When asked whether he planned to fulfill his campaign pledge to relocate the US embassy to Jerusalem, the president said he was still considering the issue.

“I want Israel to behave sensibly during the peace process, that it should come after so many years. And maybe there will even be the chance for a bigger peace than just an Israeli-Palestinian [deal]. I want both sides to behave reasonably, and we’ll have better chances that way.

“I’m thinking about it. I’m learning the subject, and we’ll see what happens. It’s not an easy decision. It’s already been debated for years. No one didn’t want to make the decisions, and I’m thinking very seriously about it.”

President Trump reiterated his optimism regarding the prospects for a comprehensive Middle East peace, though he acknowledged that many of his own advisers have suggested such an achievement is impossible.

“No deal is good if it’s not good for both sides. Right now we’re in a process that’s lasted for years, decades. A lot of people think that it is impossible to do this [to reach a final status agreement], a lot of smart people around me say it is impossible to reach an agreement. I don’t agree with them. I think that it is possible to reach an agreement, and we need to reach an agreement.”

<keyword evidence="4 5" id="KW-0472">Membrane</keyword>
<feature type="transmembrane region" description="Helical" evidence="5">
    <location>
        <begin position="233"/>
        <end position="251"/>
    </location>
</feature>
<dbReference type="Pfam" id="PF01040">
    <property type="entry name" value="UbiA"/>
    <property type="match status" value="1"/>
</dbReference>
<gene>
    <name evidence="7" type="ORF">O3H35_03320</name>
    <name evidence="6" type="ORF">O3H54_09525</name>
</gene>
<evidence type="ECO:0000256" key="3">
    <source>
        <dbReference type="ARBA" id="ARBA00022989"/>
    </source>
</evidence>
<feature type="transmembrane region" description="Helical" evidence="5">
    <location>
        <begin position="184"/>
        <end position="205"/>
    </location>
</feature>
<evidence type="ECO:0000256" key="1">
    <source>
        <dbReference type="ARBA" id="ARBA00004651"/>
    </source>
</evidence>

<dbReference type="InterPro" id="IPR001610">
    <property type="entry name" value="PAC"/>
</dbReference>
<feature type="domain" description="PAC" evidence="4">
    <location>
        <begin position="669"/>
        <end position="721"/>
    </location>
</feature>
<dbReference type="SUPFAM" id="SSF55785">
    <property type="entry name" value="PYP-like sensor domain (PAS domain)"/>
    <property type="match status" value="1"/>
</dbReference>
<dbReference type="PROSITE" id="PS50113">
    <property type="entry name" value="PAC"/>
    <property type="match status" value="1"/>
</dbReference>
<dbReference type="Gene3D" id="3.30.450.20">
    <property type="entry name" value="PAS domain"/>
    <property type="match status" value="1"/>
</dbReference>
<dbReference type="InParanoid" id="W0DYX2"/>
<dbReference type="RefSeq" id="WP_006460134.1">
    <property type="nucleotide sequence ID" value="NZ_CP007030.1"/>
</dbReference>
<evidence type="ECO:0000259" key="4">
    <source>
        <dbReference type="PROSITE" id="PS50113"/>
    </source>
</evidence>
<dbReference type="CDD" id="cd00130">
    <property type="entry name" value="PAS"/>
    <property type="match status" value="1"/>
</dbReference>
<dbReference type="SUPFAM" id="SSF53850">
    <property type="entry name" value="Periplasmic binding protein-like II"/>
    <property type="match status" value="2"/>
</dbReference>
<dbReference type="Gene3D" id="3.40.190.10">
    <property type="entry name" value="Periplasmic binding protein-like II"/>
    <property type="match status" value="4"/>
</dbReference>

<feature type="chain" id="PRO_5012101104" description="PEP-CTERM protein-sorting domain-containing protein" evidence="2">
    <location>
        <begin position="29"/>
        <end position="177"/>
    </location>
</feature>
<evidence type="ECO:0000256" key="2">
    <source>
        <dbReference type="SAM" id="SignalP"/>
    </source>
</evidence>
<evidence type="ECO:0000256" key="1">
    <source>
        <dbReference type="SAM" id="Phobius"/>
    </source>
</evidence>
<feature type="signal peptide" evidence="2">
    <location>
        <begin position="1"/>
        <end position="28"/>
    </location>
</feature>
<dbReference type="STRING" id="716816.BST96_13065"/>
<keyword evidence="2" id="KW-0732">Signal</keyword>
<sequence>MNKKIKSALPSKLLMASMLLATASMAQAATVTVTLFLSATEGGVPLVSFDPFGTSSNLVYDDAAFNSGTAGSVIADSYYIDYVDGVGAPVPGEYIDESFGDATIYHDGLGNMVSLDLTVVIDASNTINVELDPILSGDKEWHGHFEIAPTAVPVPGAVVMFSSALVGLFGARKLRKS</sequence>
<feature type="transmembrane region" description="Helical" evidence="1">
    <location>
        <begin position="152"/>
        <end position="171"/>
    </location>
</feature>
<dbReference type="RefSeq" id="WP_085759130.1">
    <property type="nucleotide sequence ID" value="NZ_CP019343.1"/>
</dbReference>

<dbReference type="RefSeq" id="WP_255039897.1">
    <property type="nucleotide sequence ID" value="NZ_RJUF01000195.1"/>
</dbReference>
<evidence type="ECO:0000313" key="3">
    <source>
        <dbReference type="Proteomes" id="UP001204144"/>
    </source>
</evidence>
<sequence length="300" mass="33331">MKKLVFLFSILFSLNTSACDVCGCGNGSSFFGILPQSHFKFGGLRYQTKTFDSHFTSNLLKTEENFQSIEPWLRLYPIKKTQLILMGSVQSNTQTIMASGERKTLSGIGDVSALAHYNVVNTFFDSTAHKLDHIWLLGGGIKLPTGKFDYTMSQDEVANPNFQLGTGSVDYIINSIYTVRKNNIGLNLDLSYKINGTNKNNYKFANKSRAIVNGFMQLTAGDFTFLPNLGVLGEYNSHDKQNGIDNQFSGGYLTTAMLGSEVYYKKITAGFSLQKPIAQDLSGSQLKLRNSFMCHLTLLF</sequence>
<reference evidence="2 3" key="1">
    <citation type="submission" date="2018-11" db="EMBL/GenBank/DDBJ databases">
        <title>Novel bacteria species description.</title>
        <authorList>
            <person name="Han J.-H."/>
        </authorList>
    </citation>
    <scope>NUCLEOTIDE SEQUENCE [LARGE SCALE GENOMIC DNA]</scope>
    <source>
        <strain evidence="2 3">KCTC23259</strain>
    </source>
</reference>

February 10, 2017 | 10 Comments » | 55 views

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  1. So another guy in the White House. Another big ego who thinks he can waive his magic wand and make the deal of all deals. Now we need to wait Trump out until he tires of trying.

    Hopefully he will stick to not condeming Israel and Israel will just build, build, build and build some more.

  2. Trump sounding more like Bush towards Israel. Friendly in tone.

    However it sounds like he will not move embassy.

    So he will be acting like a neutral to try and get a deal done. He is disappointing.

  3. I voted for him to solely to make liars out of the last 3 or 4 presidents who said they would move the embassy to Jerusalem to get the Jewish vote.
    He has to keep his promise, and he said that would be the first thing he did as president.